You are my oldest. Every birthday you have is also my birthday as a mother. Sometimes I feel like I need to apologize for that. I have never had a child your age before. You are the experiment. You get to be the one fights for privileges like staying out late and getting a phone (definitely not yet!) because we haven’t set any standards yet. Luckily you are both a good talker and a good listener.
I was a wreck after I had you. I wanted to make sure that I did everything right. Naps were non-negotiable. I even left Disneyland to take you back to the hotel for a nap — You slept in the stroller on the way to the hotel and wouldn’t sleep once we got there.
Then there was the time that you were crawling around with a toothbrush in your mouth and face planted. You cried and cried, until I finally called your pediatrician late that night and explained that your toothbrush had scraped the back of your throat. The poor sweet man told me to give you some tylenol and put you to bed. I’m sure that was the only call he received because of a toothbrush injury. You were fine after the tylenol by the way.
When Dad got home from work we’d sit on the couch everyday and watch you play. Everything you did, and do amazes us.
People see AJ and remind me to “soak up every moment because it goes by so fast.” It does, and I do. But I’ve never wanted to always have a baby. As precious as they are that’s way too exhausting – an 11 year old, that can take care of himself, does chores, and is fun to talk to, that I could keep around for awhile.
This year you’ve grown up. I can see the man you will become physically, mentally and spiritually. Life is a little more complicated now. Friendships are not as straightforward and expectations are high. Sometimes it feels like a long list of to do’s: Clean your room, get ready, empty the dishwasher, practice the violin, go to baseball practice, foot ball practice, do your homework, help me with AJ. I’m fairly certain that when you see that harried look in my eye you hide upstairs with a good book and manage “not to hear” when I call- you are a smart one.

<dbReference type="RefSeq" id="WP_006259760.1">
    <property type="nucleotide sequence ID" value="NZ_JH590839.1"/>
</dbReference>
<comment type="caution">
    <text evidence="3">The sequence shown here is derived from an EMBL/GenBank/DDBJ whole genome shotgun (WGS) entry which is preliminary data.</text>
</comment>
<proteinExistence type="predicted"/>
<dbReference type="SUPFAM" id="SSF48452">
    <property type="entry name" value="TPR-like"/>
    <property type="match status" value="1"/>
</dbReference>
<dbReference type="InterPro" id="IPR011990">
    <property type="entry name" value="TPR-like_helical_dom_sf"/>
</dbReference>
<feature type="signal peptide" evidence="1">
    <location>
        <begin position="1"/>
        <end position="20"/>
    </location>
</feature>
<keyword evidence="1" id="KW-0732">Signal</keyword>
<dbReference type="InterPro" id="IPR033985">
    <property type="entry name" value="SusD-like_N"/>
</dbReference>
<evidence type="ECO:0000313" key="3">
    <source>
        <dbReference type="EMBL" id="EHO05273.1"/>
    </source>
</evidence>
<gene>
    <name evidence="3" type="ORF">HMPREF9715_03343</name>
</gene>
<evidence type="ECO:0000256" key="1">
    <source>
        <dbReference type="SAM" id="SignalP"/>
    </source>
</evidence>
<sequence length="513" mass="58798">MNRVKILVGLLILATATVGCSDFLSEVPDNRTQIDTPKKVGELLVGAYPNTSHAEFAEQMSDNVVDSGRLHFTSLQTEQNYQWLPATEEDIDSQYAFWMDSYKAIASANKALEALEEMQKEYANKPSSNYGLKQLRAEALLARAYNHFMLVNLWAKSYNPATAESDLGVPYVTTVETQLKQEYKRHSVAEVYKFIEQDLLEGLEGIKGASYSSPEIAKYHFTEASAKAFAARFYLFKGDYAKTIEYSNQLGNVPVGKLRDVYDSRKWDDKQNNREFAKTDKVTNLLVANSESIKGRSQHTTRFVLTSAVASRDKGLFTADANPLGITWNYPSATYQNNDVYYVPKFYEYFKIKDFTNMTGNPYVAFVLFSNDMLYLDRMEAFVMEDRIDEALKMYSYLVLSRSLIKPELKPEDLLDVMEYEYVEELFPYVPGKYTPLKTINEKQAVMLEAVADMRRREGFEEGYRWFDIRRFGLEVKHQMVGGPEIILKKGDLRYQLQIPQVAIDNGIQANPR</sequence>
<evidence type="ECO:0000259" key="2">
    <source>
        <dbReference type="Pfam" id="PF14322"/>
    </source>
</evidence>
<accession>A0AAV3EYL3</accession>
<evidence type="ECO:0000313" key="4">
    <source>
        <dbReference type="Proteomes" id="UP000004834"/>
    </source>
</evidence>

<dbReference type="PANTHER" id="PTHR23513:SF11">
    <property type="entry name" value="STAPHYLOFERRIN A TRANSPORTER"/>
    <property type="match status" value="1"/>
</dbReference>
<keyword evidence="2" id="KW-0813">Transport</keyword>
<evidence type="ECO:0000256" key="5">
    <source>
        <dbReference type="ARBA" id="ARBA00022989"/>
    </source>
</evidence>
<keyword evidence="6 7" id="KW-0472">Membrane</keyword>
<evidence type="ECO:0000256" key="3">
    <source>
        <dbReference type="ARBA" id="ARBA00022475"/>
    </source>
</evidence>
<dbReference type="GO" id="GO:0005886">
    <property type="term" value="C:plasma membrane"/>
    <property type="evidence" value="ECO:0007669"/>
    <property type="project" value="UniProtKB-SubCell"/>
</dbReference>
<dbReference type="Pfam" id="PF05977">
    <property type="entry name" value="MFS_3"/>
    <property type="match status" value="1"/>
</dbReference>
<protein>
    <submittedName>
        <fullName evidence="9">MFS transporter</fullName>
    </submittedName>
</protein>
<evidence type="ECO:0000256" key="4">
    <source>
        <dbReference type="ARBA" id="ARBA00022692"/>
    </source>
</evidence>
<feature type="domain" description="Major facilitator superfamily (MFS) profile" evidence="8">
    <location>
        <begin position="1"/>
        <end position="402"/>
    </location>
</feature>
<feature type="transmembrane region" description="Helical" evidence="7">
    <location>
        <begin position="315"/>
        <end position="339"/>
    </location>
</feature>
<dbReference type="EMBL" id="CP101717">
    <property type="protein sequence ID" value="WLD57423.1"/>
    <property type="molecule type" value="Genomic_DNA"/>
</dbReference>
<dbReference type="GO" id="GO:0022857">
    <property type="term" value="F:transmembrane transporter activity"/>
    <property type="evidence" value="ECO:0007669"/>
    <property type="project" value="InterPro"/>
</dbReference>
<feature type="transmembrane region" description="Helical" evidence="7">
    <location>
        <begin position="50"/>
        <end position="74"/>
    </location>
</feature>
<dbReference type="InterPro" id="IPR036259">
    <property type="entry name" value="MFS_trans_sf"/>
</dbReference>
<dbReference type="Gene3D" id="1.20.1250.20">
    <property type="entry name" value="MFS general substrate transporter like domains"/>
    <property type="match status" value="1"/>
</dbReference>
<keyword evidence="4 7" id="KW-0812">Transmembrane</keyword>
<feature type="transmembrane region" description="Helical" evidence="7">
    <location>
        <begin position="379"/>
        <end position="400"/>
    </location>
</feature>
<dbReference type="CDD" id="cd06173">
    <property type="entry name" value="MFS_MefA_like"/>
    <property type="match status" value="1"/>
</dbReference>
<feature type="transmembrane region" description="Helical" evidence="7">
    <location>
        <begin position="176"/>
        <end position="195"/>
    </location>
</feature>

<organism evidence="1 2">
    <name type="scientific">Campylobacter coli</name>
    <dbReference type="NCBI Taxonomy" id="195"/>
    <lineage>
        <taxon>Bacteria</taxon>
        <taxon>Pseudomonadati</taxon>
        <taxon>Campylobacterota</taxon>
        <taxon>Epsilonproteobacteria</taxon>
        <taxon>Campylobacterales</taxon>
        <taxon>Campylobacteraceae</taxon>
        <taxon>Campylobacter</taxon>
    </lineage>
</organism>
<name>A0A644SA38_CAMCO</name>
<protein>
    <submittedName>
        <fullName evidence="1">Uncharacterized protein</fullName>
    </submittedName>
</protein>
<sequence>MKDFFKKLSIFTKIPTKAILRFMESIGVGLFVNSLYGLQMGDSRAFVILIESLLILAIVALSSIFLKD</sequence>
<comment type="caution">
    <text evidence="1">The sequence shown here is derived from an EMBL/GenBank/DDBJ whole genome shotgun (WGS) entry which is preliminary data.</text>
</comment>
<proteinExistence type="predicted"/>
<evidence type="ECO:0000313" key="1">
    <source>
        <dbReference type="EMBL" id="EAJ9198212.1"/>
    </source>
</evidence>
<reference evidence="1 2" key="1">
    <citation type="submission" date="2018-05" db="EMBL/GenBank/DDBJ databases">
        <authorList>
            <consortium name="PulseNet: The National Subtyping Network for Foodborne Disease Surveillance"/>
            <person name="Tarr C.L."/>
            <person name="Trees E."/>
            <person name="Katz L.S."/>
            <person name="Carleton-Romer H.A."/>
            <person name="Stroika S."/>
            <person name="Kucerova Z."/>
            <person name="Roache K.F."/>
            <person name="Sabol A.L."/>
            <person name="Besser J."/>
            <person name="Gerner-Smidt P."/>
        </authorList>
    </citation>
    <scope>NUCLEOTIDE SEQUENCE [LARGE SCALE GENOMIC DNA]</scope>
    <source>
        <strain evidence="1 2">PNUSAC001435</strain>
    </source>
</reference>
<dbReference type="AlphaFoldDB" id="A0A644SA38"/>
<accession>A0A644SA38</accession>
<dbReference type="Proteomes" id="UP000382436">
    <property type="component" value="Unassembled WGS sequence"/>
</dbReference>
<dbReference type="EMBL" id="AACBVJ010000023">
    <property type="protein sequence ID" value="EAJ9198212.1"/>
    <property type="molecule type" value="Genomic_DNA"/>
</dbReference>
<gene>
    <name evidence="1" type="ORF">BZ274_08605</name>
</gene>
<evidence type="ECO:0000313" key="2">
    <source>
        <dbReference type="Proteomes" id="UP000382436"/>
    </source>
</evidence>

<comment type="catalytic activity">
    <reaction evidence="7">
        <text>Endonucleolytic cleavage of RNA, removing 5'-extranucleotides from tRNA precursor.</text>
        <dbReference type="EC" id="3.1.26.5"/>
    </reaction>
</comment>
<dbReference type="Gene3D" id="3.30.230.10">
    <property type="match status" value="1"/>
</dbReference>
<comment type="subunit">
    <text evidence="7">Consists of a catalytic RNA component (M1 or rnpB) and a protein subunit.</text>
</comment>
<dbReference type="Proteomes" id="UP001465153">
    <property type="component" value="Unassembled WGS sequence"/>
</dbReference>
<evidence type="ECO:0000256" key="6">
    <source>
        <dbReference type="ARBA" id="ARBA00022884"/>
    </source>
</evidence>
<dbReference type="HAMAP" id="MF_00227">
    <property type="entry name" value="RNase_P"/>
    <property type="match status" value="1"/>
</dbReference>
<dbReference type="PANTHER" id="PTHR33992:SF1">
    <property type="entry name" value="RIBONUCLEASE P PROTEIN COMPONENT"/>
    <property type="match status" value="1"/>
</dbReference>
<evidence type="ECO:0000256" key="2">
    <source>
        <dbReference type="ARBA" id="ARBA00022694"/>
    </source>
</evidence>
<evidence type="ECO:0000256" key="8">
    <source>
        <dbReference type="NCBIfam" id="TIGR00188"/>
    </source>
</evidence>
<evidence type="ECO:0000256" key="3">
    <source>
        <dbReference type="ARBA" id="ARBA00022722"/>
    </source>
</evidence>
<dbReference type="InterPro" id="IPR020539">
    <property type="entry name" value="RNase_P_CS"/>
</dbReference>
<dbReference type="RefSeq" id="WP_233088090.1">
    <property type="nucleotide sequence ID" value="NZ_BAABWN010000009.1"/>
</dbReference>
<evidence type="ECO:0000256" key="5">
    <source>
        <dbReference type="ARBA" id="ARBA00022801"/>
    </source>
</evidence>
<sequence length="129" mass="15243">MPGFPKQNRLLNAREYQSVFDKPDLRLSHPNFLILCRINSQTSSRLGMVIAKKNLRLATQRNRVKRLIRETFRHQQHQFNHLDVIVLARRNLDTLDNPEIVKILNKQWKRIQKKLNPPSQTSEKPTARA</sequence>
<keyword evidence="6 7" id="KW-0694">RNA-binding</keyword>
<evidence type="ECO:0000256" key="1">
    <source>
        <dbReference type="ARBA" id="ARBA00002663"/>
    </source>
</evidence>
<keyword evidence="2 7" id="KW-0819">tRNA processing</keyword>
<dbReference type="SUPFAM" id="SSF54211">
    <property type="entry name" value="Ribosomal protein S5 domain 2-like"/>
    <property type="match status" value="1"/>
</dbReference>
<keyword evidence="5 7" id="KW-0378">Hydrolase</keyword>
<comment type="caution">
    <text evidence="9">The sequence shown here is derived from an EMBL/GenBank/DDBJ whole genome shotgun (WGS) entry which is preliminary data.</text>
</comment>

I hope the to do’s bring you joy, and if there are some that don’t we stop them and find others that do – except for chores, you don’t have a choice on those and hopefully someday they’ll bring you joy.
Sometimes I don’t know how to hang out with you. You don’t want to do science experiments or crafts anymore. You’d rather stay home with friends than go on an “adventure”. I don’t know what to do with the crazy amounts of goofy energy and the sometimes loud, obnoxious noises. But gradually we are finding our way. Ditching school for lunch dates, an occasional board game, concerts and museums. I can’t talk sports with you very well but I can talk books and I’m amazed at how you think.
In this life you will find a million reasons that you are alive. If those reasons fulfill you, excite you, and give you purpose, gather them up and hold them. But I hope that you will always remember the first reason that you are alive. Because you were so incredibly wanted by your parents.
Your birthdays have a curious effect on me. Each time you add another year to your resume I strip something away from myself. I realize how much in life is nonessential. I have mental lists of things I want to teach you, but they can be summed up in these six essential things:
Study the scriptures
Our Savior’s atonement is the only way to overcome and become.
And most of all, learn how to talk to God. Because HE knows you better than I do and he will help you when I can’t.
Watching you fills me with joy and excitement. You will be and do good in your life.
Love you forever,